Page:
Performance Tuning FME: Database Performance Tuning

Liz Sanderson
Liz Sanderson
  • Updated


Databases are an important component of many datasets, and the log file will help us determine how good our database performance is, plus how well FME is interacting with the database. See the tutorial series Let the Database Do the Work for step-by-step instructions. For other performance tuning tips & tricks, see Performance Tuning FME.


Database Queries and Indexing

Here is one example of a query sent to a database:

2020-05-14 17:18:52| 476.1| 0.0|INFORM|Started SQL cache prefetch
2020-05-14 17:25:10| 476.2| 0.1|INFORM|Finished SQL cache

Note the difference in actual time on the left; you can see that the time between when we issue the SQL prefetch and until it’s done is roughly seven minutes. However, FME logs only 0.1 seconds of CPU time. From this, we can say that the remaining time was spent by the database in running the query it was given.
To improve performance, the user needs to look at how the database is structured and how the query is written. Perhaps the field being searched on isn’t indexed? Maybe the query supplied isn’t as efficient as it could be?
Tip: Check the log carefully to find out how much database-related time is spent outside of FME and see if you need to improve your database efficiency.

Database Indexing

Indexing is not only important when reading data, but it has a vast effect on writing data too.
Writing to an unindexed table is quick because the database has no overhead work to do.
Writing data to a table that is indexed takes a lot longer because - for each new record - the database has to index the data immediately.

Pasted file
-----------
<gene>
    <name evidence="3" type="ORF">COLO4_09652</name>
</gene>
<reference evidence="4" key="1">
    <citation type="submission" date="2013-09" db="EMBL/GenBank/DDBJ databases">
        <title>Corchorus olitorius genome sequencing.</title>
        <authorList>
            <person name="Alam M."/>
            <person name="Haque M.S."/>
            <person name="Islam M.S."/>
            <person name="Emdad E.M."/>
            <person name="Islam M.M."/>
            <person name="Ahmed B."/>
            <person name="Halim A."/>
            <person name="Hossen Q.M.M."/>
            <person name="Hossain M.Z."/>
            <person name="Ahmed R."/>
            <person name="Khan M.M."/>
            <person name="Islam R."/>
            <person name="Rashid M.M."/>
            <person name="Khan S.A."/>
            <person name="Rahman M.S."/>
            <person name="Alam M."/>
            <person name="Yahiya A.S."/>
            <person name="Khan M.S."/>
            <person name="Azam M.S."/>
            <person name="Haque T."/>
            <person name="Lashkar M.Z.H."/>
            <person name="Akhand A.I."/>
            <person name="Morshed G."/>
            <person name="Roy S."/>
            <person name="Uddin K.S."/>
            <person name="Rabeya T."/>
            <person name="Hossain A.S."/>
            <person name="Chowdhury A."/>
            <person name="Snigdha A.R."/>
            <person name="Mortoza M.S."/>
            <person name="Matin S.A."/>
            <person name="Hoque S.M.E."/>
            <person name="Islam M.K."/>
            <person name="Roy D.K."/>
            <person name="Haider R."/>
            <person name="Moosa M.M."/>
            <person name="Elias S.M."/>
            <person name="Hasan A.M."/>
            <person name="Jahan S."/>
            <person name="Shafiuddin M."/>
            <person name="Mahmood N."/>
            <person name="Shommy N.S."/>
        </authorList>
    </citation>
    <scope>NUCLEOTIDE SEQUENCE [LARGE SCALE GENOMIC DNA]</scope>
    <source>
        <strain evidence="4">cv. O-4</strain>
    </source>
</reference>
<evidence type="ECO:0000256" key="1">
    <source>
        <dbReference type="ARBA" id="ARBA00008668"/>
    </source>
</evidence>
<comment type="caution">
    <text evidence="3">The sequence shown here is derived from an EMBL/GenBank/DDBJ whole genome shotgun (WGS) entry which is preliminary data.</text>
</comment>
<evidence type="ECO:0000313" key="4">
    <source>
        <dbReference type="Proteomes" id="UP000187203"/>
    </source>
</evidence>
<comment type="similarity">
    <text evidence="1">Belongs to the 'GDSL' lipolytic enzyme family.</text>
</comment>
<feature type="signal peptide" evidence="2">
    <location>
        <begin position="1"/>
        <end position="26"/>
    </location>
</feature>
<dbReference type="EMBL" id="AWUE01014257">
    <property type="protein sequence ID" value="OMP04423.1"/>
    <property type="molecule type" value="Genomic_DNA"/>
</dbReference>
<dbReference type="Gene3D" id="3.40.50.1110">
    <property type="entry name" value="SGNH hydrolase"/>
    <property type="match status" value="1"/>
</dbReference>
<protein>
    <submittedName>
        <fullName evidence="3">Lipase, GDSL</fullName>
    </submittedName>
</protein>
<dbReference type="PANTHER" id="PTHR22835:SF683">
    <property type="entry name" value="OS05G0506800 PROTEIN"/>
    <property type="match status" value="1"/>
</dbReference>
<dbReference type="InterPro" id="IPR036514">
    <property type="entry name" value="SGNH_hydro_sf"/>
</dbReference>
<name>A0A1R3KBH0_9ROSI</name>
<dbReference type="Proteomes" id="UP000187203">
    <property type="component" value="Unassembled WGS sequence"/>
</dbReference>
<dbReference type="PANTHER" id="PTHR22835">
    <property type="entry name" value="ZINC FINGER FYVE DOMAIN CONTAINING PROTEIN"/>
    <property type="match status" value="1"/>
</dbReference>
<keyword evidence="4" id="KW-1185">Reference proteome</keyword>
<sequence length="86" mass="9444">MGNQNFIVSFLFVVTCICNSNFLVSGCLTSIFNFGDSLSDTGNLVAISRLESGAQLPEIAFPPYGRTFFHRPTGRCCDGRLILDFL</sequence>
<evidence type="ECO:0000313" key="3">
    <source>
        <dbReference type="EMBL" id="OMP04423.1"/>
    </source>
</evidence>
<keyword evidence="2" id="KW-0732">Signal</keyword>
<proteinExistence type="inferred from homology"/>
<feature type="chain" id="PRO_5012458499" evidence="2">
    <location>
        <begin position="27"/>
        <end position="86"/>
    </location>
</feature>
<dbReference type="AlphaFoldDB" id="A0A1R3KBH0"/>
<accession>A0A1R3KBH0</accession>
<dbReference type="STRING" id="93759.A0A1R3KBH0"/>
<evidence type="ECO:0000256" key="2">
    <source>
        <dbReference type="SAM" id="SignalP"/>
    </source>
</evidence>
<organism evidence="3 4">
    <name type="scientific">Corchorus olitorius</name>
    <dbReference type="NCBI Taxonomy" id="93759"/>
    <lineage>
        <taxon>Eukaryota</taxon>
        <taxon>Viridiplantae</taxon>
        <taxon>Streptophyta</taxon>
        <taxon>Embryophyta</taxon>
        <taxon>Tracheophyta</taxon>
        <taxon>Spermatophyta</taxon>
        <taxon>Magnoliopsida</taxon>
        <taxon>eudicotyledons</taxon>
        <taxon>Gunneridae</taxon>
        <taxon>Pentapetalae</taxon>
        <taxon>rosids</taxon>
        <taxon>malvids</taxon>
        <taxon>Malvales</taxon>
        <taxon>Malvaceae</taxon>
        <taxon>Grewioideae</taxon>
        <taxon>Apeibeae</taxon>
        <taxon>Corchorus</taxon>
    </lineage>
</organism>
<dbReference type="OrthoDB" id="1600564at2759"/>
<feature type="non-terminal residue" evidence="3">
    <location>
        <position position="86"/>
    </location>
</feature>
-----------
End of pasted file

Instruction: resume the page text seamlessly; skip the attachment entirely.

As above, the reported CPU time doesn't change because it is the database server - and not FME - that is doing the indexing work.
Tip: Where possible, drop indexes before doing a bulk load into a table, then recreate them after the load is complete. It is often quicker than leaving the index in place during the data load.

Bulk Reads

Each query sent to a database incurs considerable expense in terms of time and performance. This overhead cannot be emphasized enough. The fewer the number of queries to a database, the faster a workspace will be. If necessary, read a larger-than-required set of data in a single query, rather than carrying out multiple, individual queries, on single features.

Truncating and Dropping Tables

Related to indexing is the difference between truncating a table and dropping it. FME has settings to do either, but when you truncate a table, the index remains, and subsequent data loading is slower. When you drop a table first, a side effect is that all indexes are also dropped; hence data can be written faster because no indexing is taking place.
Tip: Consider using the option to Drop and Create a table, rather than Truncate Existing, in order to get better performance from a bulk data load.

Chunk Sizes and Transaction Intervals

Data written to a database is held in two places. FME holds the data until it has a set amount of data (the Chunk Size). Then it passes the data to the database. The database holds the data until it has a set amount of data (the Transaction Interval). Then it commits the data.
A higher chunk size (also known as Features per Bulk Write) means that FME holds more data, but makes fewer requests to the database. Each request to the database comes at a performance cost, so is best avoided.
A higher transaction interval means that the database holds more data, but has to carry out fewer commit actions. Committing transactions is an expensive operation that it is best to avoid.
At their extreme low ends, smaller chunk sizes and transaction intervals mean you could be passing records to the database and committing them one at a time! This would be extremely costly.
But higher values can use more system resources and run the risk that a failed record means an entire set of data uploads need to be rolled back.
Tip: Chunk size and transaction intervals are parameters that can - with some experimentation - be optimized to pass and commit data in the most efficient manner.


Was this article helpful?



Please sign in to leave a comment.